Why Should I Save
Everyone benefits from saving - even small amounts add up and help you to manage your money and cope with unexpected expenses and emergencies. It can also help you achieve goals, pay for the educational needs of your children or enjoy a holiday, new car or home improvements. In the short term you should focus on security but long term you should aim to earn a return on your money which will help you beat inflation and make your money grow in real terms.
Where do I start
Firstly, you need to decide how much, if anything, you can afford to save. Look at your earnings, what you spend and what you owe on any loans. Paying off short term expensive debt should be a priority.
Decide your savings goals
You need to decide what you want to save for. Usually, most of us have a mix of short-, medium- and long-term goals when it comes to saving. (eg, holiday, car, emergency fund etc)
Think about your attitude to risk
There are three main types of risk to consider when saving or investing:
• inflation risk;
• return risk; and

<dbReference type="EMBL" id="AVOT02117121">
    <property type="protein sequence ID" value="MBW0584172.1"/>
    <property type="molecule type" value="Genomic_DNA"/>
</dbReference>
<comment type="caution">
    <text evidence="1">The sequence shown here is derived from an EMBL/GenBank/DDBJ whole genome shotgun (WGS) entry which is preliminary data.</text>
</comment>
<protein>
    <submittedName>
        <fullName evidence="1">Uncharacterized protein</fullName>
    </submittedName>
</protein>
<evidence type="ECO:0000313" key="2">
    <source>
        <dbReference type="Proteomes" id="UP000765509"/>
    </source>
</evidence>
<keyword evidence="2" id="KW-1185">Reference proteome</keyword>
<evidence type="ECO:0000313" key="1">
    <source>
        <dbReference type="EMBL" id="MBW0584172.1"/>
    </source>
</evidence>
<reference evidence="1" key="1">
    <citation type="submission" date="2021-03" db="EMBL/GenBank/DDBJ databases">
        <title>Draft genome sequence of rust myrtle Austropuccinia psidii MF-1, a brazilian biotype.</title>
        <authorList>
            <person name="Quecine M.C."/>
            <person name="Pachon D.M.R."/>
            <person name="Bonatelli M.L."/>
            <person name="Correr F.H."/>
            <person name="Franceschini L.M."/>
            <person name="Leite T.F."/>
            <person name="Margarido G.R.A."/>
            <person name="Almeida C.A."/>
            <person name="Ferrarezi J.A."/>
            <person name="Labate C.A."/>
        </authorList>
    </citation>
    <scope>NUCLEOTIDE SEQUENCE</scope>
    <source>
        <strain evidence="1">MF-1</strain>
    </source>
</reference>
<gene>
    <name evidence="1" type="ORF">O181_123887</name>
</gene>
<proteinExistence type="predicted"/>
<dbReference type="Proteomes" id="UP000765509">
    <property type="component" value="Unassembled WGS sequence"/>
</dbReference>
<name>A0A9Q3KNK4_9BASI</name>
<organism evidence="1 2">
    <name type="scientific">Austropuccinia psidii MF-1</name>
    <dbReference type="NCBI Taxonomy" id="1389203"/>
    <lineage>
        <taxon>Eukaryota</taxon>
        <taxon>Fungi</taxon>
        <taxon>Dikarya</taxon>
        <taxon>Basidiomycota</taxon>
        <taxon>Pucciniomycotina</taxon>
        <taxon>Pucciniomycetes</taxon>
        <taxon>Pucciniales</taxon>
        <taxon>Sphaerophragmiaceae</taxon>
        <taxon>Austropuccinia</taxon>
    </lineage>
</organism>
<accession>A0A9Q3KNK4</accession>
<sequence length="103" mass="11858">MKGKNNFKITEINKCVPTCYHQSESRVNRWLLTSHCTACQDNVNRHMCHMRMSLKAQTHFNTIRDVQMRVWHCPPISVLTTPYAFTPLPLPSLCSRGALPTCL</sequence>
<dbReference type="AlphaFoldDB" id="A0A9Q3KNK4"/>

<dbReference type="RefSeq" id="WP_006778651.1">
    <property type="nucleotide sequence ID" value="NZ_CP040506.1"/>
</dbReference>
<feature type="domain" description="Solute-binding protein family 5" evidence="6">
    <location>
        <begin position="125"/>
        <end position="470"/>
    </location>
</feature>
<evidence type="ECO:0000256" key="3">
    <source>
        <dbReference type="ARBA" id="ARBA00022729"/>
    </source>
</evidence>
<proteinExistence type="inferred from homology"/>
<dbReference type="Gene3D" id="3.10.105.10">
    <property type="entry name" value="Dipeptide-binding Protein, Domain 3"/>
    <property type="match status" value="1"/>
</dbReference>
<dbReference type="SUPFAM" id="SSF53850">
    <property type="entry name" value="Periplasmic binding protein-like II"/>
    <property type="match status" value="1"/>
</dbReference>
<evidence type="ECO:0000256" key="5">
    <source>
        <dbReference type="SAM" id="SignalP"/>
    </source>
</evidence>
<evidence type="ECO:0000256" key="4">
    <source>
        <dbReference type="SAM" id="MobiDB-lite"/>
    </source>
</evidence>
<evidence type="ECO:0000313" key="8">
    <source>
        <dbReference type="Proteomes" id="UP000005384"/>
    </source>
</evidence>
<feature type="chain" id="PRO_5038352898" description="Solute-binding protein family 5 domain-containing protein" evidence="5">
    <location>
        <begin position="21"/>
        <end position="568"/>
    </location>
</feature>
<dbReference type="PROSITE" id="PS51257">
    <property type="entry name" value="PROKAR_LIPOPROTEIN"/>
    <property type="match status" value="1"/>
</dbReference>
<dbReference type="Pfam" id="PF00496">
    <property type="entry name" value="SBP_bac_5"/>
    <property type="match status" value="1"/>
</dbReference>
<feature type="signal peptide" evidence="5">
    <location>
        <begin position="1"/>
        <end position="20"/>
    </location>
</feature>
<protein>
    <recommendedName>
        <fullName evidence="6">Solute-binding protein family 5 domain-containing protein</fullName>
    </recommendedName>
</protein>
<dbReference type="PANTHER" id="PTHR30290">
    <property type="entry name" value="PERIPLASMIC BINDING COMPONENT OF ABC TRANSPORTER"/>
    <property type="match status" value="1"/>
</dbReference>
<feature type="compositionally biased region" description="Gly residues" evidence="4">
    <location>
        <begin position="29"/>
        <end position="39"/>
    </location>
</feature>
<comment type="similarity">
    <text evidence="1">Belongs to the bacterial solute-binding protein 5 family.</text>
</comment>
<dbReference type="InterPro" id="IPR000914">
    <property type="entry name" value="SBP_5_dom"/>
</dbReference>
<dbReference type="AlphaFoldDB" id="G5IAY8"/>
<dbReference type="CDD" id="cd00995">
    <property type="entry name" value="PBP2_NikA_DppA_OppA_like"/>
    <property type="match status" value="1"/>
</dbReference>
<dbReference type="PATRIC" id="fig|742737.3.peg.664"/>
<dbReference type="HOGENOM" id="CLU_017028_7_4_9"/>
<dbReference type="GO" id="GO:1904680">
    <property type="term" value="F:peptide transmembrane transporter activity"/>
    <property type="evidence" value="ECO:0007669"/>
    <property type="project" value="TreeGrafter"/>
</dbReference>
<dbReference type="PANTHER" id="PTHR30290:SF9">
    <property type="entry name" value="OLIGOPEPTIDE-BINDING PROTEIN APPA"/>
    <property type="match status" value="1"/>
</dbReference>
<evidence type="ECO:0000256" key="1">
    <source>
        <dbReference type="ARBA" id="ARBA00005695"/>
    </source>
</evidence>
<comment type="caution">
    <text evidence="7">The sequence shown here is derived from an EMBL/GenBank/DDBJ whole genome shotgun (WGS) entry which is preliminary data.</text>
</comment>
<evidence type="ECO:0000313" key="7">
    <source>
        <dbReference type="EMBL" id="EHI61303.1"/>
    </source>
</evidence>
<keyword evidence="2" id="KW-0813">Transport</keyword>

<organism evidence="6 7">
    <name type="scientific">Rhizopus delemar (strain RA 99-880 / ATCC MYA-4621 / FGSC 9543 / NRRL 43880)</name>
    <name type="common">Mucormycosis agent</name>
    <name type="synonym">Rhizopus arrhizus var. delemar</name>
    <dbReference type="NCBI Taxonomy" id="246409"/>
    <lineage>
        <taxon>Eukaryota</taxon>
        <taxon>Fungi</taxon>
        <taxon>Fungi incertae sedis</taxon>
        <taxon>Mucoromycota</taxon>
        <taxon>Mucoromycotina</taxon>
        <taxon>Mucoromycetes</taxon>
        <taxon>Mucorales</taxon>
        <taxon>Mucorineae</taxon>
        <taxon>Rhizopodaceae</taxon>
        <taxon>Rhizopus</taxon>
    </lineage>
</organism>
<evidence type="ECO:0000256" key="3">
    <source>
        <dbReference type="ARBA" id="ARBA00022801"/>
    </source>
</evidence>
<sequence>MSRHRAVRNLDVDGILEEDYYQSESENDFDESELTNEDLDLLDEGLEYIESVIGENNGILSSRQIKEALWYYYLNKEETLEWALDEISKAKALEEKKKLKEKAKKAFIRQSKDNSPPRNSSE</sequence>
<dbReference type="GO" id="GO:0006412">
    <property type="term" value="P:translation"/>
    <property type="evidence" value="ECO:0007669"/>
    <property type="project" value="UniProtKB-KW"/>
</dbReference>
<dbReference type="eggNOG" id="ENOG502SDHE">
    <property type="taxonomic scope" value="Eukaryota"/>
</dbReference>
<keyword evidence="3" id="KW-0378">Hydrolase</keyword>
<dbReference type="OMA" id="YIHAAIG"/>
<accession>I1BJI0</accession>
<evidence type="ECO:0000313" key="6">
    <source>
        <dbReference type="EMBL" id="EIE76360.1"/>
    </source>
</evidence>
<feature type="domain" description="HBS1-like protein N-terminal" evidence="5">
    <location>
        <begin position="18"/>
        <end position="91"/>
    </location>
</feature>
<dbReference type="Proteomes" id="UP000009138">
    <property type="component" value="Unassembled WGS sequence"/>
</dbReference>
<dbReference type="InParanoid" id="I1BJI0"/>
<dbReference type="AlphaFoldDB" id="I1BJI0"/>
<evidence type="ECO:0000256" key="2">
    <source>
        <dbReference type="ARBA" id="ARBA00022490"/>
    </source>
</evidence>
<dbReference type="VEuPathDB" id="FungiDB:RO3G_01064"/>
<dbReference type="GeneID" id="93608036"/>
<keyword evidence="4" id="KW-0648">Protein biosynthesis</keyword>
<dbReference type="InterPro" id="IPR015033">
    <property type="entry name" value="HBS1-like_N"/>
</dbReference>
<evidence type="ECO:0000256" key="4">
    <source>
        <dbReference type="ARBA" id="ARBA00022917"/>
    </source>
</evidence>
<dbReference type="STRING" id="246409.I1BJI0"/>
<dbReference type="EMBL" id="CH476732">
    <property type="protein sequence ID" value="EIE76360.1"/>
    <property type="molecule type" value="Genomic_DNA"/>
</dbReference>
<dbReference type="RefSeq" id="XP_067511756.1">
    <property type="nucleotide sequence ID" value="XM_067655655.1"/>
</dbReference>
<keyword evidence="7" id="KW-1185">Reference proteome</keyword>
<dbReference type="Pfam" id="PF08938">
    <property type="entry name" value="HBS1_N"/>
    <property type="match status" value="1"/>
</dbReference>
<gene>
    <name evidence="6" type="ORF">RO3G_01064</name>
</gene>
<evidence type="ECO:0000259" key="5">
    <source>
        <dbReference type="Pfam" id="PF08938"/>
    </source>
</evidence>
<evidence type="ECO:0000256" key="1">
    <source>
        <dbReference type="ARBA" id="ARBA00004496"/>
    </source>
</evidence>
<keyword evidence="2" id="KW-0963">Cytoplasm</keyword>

• capital risk.
Inflation risk is the risk that your money will lose value over time. Its buying power will go down as prices go up. Even a modest inflation rate of 3% means that €100 will be worth only €97 after one year. Over longer periods inflation has an even bigger effect. That’s why it’s so important to earn a return on your savings. Even a low level of return, such as on a savings account, helps your money to hold its value. Of course, you need to earn more than the inflation rate to get a real return on your money.
Return risk is the risk that your money will not grow as much as you expected. Some savings products give you a fixed return, others don’t. Investments linked to the stock market generally produce a higher return than savings accounts, but the return you get is difficult to predict and can rise and fall from year to year, sometimes quite dramatically.
Capital risk is the risk that you could lose some of your original investment (capital). You may ask yourself why take this risk? The answer is, generally you have to risk some of your money to get higher returns. If you don’t want to risk losing money, you will usually have to settle for lower returns based on deposit-type accounts or products which can guarantee your original investment. Before you make any investment decision:
• be aware of any risk to your original investment –how much could you lose?;
• understand how this loss will affect you, particularly if you are older or your income is uncertain; and
• make sure you are aware of and comfortable with the level of risk you are taking on.